Final Thoughts on the Museums and Community Workshop in Armenia (Ronan Brindley, Manchester Art Gallery)
Ronan Brindley, ITP UK Partner Representative at Manchester Art Gallery, has been back in Armenia with ITP fellows Hayk Mkrtchyan (ITP 2014/Senior Fellow 2017), Marine Mkrtchyan (ITP 2014), Davit Poghosyan (ITP 2015) and Astghik Marabyan (ITP 2017), among others, running a museum summer school! This follows the ITP, Museum Education Center and Manchester Art Gallery workshop Learning, education and museums, held in Yerevan in October 2016.
Hear about the final day of the summer school from Ronan below, and about his weekend in Armenia, shared with the ITP fellows…
Written by Ronan Brindley, Head of Learning, Manchester Art Gallery (ITP UK Partner Representative: Manchester)
Friday was the final day of our summer school at the SMART Center in Lori. The delegates had split into four groups and made presentations about how their museums could connect with community audiences and how these ideas could relate to developments at the SMART Center. The brilliant and insightful proposals featured target groups such as housewives, 18-35 year olds and close neighbours, and strands like eco-tourism, jewellery making, fashion and woodcraft. It was hard work summing up but huge credit to all involved. Not only did we pull a huge number of good ideas with limited time, but we succeeded in the ITP spirit of developing ideas together, offering each other friendly criticism and working for the common good. I think we all agreed that it was positive test of a ‘laboratory of ideas’ method.
After the session Hayk Mkrtchyan (ITP 2014/Senior Fellow 2017), Anahit Minasyan (DVV International Cultural Programmes Coordinator/ITP Yerevan participant 2016) and I handed out the certificates. And yes, using the cliche, it was emotional. Colleagues, peers and now friends.
We were also joined by the Teen Council from the Cafesjian Center for the Arts in Yerevan and a group of the young people from the locality who take part in the COAF programme. Their strong views were openly and expertly articulated, grounding all of us: museums would have to change to include them or otherwise we would become extinct; museums could no longer be ‘givers’ of knowledge. This was precisely what we’d been discussing at the summer school, but is all the more powerful when it comes back at us from the real experts whose opinions should be the measure of our success. Engaging in the discussion were two members of Armenian Creative Industries and, to be honest, they got a rougher time than us, being challenged about lack of opportunities for young people and extremely low levels of pay. It transpires that 67% of museum workers in Armenia earn less than £500 per year, most being dependent on a second job or additional income source.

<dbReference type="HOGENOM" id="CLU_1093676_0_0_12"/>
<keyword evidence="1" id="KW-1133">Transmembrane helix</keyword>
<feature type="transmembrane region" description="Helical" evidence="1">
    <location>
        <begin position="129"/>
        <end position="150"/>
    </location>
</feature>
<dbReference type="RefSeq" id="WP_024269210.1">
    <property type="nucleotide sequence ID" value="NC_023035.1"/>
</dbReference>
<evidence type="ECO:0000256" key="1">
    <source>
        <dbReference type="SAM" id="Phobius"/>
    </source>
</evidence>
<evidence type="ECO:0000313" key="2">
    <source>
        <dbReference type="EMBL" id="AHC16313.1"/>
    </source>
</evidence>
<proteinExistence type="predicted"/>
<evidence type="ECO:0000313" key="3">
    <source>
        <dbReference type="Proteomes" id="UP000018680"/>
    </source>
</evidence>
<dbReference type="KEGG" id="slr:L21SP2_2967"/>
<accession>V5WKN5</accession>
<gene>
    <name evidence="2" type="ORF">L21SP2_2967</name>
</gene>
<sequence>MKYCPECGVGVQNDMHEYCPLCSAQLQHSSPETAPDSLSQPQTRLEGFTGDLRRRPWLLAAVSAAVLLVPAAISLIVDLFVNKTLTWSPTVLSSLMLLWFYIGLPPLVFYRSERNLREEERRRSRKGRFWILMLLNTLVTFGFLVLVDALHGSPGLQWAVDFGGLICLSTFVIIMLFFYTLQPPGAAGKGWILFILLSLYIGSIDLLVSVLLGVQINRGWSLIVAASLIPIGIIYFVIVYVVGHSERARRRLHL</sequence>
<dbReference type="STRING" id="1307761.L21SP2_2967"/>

As mentioned, the young input was grounding and humbling. But they also voiced what they liked – their heritage, engagement in the arts and the creative atmosphere of the cultural workplace, as some of them had experience at the Cafesjian Center for the Arts.
After multiple goodbyes and hugs, it was time to depart. Part of me was looking forward to returning to Yerevan, but part of me was sad to be leaving the beauty of Lori and the amazing SMART Center and accommodation. The journey was interesting, taking a detour to Hayk and Marine Mkrtchyan’s (ITP 2014)’s holiday home at Odzan for a meal of salami, cheese, bread and fruit (the ever present apricots and cherries).
With a slightly later start on Saturday, Hayk, Davit Poghosyan (ITP 2015) and newest friend Zepyur collected me from my hotel and we set out for the western province of Armavir. First stop was the Musaler Memorial Museum. Musaler is a town in modern-day Turkey. During the 1915 genocide, Armenians from the surrounding area withdrew to a mountain above Musaler. Besieged by numerically superior Turkish forces, they held out for 40 days. Making a huge red cross flag, they summoned the attention of French naval vessels in the area, who proceeded to mount an evacuation, rescuing 4,800 who were then taken to Port Said. The museum inside the memorial commemorates this action, which took place roughly at the same time as the Allies’ attempted operation at Gallipoli.
From there, we traveled across the dry terrain to Sardarapat and the Memorial Complex of Sadarapat Battle and National Museum of Armenian Ethnography.
After a guided tour of the large museum complex, we had a meeting with the Director, Karen Aristakesyan, in his office: cue excellent coffee and more wonderful apricots, picked in the memorial garden.
Karen is one of those significant museum leaders, who has a deep experience and understanding of museum cultures and maintains a fresh insight and vision to future developments. He previously has worked as Deputy Minister of Culture, so can see the arguments in the political context. Suggesting we adjourn for a late lunch, we departed for the museum’s restaurant which is set in the grounds and serves traditional Armenian food. Karen plans to develop a kitchen that explores recipes from historical accounts and extends the notion of culinary research and heritage. Then came the brandy and toasts, and a variety of Karen’s stories from his museum career. The latter included a bizarre encounter between Karen and a certain D. Trump!
At the end of the meal, the clouds cleared and Mount Ararat made an appearance – the omen for a good future. We departed to return to Yerevan, a short journey to another meal (at Anahit Minasyan’s house, and to meet her artist son). I will have to adopt a strict diet on my return to the UK!